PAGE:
MOSCOW About one-third of all Russian fighter jets should be written off as obsolete because they are unable to fly, the Kommersant business daily reported on Friday, quoting defense ministry and military officials.
Russia grounded all of its MiG-29 fighter jets last December after two of the aircraft crashed near the same airfield in eastern Siberia in just as many months. One pilot died.
Flights of MiG-29s have resumed since then, but hundreds are simply too old even to take off, Kommersant said.
"Russia's Defense Ministry for the first time recognized that around 200 of its MiG-29s are not just unable to cope with their combat tasks, but simply cannot take off," the paper said.
The report could hit Russia's reputation as a leading arms exporter and undermine Kremlin attempts to project Russia as a revived military power.
Both of the MiG-29s that crashed in eastern Siberia had been in service since 1985, Kommersant wrote.
"The main cause of the crash of the MiG-29 aircraft was the destruction of the keel in the air due to corrosion," the paper quoted Lt.-Gen. Sergei Bainetov, head of the Defense Ministry's flight safety department, as saying.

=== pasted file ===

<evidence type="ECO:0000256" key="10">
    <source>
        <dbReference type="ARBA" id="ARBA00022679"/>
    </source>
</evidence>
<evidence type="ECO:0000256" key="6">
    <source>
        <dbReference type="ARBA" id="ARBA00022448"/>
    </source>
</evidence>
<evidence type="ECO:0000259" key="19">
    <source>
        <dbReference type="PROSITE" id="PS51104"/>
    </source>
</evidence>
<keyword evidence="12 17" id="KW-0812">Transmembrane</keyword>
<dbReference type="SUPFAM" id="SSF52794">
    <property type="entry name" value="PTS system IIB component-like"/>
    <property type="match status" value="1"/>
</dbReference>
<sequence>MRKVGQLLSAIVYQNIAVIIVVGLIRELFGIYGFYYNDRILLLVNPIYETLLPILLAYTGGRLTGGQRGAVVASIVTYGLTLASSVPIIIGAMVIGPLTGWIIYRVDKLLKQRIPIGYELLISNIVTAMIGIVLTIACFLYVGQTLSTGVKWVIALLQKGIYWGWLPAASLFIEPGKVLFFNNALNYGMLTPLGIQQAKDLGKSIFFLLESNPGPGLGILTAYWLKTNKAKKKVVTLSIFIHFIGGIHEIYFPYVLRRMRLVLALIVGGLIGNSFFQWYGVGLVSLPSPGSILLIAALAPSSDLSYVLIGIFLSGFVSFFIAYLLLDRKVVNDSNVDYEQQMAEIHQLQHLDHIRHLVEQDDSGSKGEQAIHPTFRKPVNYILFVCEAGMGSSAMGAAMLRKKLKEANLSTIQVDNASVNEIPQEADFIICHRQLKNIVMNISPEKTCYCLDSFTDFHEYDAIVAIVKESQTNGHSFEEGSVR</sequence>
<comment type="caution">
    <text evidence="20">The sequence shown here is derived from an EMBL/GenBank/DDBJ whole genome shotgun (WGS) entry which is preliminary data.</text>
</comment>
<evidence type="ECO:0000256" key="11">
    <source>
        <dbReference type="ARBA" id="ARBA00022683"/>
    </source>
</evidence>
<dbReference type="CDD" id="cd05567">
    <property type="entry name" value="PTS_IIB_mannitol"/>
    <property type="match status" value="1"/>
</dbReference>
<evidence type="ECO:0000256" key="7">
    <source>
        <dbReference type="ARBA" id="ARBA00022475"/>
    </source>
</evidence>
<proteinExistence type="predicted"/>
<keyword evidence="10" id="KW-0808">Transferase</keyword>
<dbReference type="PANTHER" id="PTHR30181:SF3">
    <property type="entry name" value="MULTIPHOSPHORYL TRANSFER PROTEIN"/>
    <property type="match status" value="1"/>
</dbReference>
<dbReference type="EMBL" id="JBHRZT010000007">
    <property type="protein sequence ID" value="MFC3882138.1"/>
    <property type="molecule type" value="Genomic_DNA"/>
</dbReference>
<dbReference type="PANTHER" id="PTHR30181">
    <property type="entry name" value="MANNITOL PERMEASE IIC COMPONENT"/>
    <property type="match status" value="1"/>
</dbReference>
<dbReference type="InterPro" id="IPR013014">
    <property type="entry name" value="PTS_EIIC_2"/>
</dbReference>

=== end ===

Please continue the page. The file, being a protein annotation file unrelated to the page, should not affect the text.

"Those fighter jets on which corrosion was not detected -- and they make up approximately 30 percent of all (MiG-29) jets -- have been allowed to resume flights."
The Defense Ministry could not be reached for comment.
Russia's armed forces now have 291 MiG-29s, but around 200 MiGs are unsafe and have to be grounded for good, the paper said. That would take out of action about a third of all Russia's fleet of fighter jets, which totals some 650 aircraft.
The report is likely to tarnish the image of the Soviet-era MiG-29 fighter, codenamed Fulcrum by NATO, which had been considered to be one of Russia's most advanced military jets. It was designed in the 1970s.
Last April, Algeria returned to Russia 15 MiG-29SMTs, saying the aircraft contained some substandard parts.
In December, soon after the last crash of the MiG-29, Russia announced it would give Lebanon 10 MiG-29s as a gift, adding that the aircraft were not new and each warplane had a different degree of wear. Russia promised to modernize the jets "to normal export standards" before delivery.
(Reporting by Dmitry Solovyov; Editing by Richard Balmforth)